“Oh. My. God.” This is what John Griffin remembers saying when he knocked a chunk of crumbling plaster off the wall of a dilapidated shack on Looney west of Sixth Street. As the old interior wall fell away from the building, a different exterior wall came into view.
“Here was this cabin,” he says. “It was so beautiful. So perfect. There was cypress hand-drawn lathing, and cypress hand-drawn battens on boards. You could see the timber framing. This was a kind of feudal building style that came over with the colonists from Europe! They built crofters houses like this in the 1400s, and here it was again, unchanged in this room.” Instead of tearing down a broken shack, this mid-nineteenth-century cabin, one of Memphis’ oldest habitable structures, was meticulously restored.
Griffin’s eye for historic detail came in especially handy while helping to develop a waterfront property in Nantucket, off the coast of Massachusetts, for his longtime friends and clients, George and Nicole Treadwell. An old fisherman’s cottage stood on the land; the couple lived there happily, but were ready to do something more.
“This is when everybody was building mega-mansions,” Griffin recalls, and even though they [the Treadwells] didn’t want to do that, local architects were steering them in that direction.” Nicole Treadwell called and invited Griffin up to New England to help her figure out how to talk to the architects.
“For four or five days, we walked the land and talked about what it might be like if we built a little village,” Griffin explains. “There would be a studio and a guest cottage. The buildings could all reflect traditional, environmentally-driven styles with cat-slide roofs, designed to take in heat from the sun and turn away the harsh nor’easter winds.”
Early builders in the area didn’t have a lot of wood to work with, so forms tended to be simple, with little additions called warts. “A little wart here, a little wart there,” Griffin says. The original sketches were submitted to the architects to be redrawn, and the design sailed through Nantucket’s rigorous approval process — warts and all — with nothing but accolades.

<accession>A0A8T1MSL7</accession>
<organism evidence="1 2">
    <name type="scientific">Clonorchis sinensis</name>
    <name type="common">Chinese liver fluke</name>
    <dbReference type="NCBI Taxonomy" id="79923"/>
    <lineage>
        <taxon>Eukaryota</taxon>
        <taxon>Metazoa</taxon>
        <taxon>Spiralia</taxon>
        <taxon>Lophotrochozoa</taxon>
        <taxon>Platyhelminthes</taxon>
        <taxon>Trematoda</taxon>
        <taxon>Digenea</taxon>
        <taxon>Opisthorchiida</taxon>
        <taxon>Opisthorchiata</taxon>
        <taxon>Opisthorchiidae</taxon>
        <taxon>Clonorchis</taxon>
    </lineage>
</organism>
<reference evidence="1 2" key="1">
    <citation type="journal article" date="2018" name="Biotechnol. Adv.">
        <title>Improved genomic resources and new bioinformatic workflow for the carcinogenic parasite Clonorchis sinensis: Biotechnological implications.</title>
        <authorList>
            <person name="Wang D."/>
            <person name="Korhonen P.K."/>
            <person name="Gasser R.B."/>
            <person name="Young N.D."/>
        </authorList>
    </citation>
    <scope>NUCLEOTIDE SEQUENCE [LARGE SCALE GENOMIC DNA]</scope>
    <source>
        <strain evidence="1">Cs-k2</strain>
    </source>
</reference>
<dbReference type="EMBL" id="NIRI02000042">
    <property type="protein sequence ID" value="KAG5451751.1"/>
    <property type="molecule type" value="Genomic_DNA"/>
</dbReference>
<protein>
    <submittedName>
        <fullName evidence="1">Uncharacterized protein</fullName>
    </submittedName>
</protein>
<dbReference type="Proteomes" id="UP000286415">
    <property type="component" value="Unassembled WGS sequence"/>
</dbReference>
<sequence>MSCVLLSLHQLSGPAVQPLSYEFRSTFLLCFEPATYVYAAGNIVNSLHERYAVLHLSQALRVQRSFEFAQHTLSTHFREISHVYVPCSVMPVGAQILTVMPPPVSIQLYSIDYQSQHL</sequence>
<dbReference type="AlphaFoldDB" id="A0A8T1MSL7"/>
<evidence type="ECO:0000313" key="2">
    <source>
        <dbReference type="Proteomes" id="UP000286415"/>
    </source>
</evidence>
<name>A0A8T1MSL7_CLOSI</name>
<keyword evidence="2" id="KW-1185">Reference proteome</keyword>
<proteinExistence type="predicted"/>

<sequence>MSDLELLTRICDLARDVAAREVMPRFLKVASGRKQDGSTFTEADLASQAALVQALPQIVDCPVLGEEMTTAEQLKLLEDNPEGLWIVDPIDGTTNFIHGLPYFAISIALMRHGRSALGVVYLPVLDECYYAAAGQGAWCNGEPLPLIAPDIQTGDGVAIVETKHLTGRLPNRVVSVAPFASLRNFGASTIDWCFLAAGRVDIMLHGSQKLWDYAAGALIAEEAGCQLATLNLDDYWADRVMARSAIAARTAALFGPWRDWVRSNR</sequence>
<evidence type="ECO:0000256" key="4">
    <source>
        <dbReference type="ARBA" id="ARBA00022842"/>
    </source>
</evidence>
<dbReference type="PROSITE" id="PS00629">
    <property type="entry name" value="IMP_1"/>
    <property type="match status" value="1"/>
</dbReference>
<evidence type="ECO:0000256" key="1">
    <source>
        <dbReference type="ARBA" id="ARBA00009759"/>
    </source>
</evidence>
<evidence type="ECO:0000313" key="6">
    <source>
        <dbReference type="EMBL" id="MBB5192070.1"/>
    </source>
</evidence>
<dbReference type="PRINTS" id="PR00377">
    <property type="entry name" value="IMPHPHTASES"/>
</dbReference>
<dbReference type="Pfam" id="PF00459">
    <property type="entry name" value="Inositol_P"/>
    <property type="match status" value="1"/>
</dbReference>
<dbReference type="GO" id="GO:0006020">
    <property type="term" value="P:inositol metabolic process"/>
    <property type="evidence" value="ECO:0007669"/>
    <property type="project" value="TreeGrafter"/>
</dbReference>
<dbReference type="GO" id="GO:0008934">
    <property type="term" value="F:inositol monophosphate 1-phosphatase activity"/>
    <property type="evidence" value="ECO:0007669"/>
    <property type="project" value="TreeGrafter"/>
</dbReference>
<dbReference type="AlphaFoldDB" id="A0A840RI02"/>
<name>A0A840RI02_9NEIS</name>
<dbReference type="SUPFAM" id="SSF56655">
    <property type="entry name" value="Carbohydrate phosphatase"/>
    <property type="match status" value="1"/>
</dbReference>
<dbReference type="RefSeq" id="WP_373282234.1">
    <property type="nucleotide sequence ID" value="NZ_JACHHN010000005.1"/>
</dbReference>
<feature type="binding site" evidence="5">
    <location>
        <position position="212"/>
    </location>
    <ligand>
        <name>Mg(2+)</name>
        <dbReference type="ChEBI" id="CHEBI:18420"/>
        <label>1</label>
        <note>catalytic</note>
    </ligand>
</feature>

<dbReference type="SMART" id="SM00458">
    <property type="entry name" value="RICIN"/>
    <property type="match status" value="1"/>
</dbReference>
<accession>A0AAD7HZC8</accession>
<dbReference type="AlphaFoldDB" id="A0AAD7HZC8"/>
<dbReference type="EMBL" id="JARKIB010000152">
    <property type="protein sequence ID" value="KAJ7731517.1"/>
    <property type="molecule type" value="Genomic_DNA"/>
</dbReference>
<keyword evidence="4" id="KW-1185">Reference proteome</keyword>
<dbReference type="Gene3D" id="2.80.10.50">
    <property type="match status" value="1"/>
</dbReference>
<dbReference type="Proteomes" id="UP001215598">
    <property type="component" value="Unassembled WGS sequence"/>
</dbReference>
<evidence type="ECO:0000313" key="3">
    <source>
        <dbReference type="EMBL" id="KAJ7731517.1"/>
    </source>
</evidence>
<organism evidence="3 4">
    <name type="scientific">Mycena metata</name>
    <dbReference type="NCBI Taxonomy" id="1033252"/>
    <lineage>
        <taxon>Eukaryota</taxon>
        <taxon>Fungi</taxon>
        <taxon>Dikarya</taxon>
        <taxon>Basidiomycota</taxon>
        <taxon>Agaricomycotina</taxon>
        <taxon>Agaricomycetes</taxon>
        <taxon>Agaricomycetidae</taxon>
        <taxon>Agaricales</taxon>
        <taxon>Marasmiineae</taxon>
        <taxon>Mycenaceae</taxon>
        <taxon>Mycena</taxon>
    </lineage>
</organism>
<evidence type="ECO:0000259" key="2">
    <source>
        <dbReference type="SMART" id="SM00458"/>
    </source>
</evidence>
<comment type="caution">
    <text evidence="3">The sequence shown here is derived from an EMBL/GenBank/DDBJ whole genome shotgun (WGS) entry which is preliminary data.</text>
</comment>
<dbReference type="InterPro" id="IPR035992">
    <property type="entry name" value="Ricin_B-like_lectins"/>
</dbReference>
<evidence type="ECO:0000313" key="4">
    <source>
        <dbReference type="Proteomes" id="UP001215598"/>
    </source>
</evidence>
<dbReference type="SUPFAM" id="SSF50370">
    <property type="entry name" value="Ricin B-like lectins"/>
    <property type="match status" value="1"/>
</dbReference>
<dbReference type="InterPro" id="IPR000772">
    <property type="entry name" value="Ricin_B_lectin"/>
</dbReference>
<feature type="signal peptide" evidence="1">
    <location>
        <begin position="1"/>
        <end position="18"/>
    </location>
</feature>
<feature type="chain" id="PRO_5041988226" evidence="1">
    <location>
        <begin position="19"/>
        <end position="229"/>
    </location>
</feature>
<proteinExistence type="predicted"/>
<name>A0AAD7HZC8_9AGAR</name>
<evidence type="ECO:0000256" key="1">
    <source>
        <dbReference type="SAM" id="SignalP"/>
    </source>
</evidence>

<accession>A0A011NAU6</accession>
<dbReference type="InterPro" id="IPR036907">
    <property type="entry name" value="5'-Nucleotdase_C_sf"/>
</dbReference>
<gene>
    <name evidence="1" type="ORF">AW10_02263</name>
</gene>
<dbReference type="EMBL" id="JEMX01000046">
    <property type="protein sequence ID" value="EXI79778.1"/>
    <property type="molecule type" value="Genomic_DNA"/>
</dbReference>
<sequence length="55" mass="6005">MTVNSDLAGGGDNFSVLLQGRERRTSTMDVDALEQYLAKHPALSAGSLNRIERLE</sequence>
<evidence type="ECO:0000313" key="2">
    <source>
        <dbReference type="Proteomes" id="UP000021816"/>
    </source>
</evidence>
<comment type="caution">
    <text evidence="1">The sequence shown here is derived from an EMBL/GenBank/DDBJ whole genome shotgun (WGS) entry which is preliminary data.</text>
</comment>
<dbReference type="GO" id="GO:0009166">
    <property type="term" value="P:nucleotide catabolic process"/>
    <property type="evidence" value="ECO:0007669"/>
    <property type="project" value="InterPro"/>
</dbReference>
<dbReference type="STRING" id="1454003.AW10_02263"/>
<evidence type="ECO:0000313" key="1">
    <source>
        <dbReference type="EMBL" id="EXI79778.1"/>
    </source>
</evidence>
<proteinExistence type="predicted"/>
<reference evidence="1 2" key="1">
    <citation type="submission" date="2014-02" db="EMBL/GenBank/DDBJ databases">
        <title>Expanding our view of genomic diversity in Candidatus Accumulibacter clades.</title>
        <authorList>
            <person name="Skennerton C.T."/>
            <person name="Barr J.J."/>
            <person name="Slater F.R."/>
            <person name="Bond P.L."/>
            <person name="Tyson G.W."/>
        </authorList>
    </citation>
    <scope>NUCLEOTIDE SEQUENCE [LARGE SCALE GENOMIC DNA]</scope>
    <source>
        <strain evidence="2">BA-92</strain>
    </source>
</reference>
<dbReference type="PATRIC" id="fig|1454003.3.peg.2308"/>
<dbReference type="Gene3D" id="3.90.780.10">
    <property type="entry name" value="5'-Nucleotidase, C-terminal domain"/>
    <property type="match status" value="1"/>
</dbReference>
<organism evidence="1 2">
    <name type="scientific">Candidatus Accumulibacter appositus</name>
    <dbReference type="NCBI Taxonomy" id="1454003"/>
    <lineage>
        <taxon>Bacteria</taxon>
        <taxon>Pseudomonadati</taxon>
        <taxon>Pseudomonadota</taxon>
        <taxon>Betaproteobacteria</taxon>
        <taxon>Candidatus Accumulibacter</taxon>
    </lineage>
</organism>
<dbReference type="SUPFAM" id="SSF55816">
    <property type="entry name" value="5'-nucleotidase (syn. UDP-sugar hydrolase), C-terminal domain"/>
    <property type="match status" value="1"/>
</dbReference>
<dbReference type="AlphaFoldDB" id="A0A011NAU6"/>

Garland Sullivan marvels at Griffin’s ability to sit down with a client for the very first time, and hand-draw their vision over a cup of coffee. He calls his friend an artist and a gentleman, but compares him to a physician who keeps pace with advancing medical technology, re-assessing everything he knows every few years or so. “He’s a student of how people live,” Sullivan says. “And he’s always traveling somewhere: Italy, Spain, Mexico, wherever.”
For 15 years Griffin has kept a second residence in New Orleans, where he says there’s more positive energy — and a lot more positive value — in houses at the moment. A 1928 bungalow off Esplanade he bought for $60,000 immediately appraised at $180,000 and was valued at $350,000 after his rehab. Griffin’s taken a roommate to keep the top half occupied when he’s out of town, and rents out the bottom. “It’s a $1,300 note that brings in $1,800 monthly,” he says. “Not bad.”
“New Orleans is an amazing residential architecture encyclopedia,” Griffin explains. “I go there to solve problems and find solutions. If I need to figure out how to build a cover over my front-facing attic window, I can drive around New Orleans for 30 minutes and see six examples. In Memphis, with great effort, I can probably find two.
“But nearly all of my work is in Memphis,” he sighs, not altogether unhappily. “When people I’ve worked for in New Orleans ask why I don’t do more work there, I ask why don’t they send me some more referrals?” We’re glad they don’t.
Editor’s note: Chris Davis is a staff writer with the Memphis Flyer; he moved to Uptown in the mid-1990s back when it was still called Greenlaw, and absolutely nothing was “up." John Griffin salvaged the Gothic cottage he bought through Memphis Heritage in 2000; Griffin had renovated the apartment Davis rented for years before that. From the spacious balcony of his rented Victorian townhouse, Davis watched Griffin slowly and methodically excavate that rustic nineteeth-century cabin from the remains of a hopelessly broken shack across the street. He’s a believer.